On Monday, two Russian Tu-160 strategic bombers, an An-124 military transport aircraft, and an Il-62 plane landed in Venezuela.
The deployment of the aircraft drew a particularly pointed response from U.S. Secretary of State Mike Pompeo, in a posting to Twitter.
Pompeo eagerly denounced Russian Federation for sending the bombers "halfway around the world", writing that it amounted to "two corrupt governments squandering public funds, and squelching liberty and freedom while their people suffer".
The Kremlin responded to Pompeo's comments, calling them "unacceptable" and "highly undiplomatic for a secretary of state".
Russia's Defence Ministry, which said the bombers had been accompanied by two other Russian military planes, did not say if the planes were carrying missiles, how long they would stay for, or what their mission was.
Duque accused Venezuela of using the arrival of two Russian long-range bombers in Caracas as "provocative tools".
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The aircraft flew over 10,000 km to Venezuela from bases in northwestern Russian Federation.
The authoritarian government of Venezuelan leader Nicholas Maduro is now under US sanctions, and President Donald Trump has made what appear to be off-handed comments calling for regime change in Caracas.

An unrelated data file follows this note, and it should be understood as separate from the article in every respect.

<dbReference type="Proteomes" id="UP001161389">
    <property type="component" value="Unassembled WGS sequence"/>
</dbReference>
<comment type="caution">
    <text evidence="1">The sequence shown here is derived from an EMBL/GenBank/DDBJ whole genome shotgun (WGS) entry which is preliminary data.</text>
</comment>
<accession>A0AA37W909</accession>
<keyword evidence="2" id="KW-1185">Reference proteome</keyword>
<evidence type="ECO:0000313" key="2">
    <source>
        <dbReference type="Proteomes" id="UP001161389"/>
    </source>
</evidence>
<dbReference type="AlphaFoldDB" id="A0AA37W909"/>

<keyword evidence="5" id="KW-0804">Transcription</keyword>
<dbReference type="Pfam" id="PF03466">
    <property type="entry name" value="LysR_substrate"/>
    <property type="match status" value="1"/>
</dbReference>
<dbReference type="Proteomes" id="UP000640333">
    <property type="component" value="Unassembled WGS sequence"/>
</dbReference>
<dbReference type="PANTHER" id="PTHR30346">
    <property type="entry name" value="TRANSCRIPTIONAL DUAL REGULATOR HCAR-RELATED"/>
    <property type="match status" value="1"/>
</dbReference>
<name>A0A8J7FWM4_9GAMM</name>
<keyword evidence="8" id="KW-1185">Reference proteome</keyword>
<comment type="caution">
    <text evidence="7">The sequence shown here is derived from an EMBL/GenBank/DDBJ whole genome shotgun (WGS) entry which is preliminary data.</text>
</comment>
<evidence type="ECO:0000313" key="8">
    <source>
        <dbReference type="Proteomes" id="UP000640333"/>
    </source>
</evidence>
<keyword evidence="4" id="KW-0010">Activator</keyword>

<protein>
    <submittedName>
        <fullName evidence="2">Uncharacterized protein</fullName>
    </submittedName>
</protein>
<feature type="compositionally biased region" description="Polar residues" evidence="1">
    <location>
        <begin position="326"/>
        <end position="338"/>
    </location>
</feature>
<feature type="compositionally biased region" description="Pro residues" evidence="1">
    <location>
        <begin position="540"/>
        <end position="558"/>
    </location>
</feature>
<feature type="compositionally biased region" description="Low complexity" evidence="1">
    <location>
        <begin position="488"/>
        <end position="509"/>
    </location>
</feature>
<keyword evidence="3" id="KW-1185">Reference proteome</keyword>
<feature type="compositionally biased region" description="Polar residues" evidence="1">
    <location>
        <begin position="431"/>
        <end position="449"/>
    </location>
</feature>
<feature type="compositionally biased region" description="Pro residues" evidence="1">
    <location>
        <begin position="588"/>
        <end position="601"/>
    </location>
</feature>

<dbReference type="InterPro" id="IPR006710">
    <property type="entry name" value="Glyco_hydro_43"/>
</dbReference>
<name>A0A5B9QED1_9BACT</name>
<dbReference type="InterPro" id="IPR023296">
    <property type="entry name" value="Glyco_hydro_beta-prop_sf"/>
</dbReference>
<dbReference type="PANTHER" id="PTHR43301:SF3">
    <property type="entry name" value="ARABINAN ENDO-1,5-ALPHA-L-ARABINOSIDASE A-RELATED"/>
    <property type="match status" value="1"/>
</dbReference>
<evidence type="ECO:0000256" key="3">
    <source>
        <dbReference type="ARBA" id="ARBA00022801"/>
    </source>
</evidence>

As told in the Russian Department, their aircraft in a festive atmosphere met the Minister of defense of Venezuela, General Vladimir Padrino Lopez. The Minister of defence of Russia Sergey Shoigu during the meeting said that the Russian aircraft will continue to land and be serviced on the ground in Venezuela, noted "the Russian newspaper".
Maduro frequently invokes the possibility of a U.S. invasion in the South American nation, a notion U.S. President Donald Trump's administration denies.
Later this week, a Russian delegation for defense industry cooperation will arrive in Venezuela to revise and improve the work of the Russian weapons systems adopted by the country, the broadcaster added.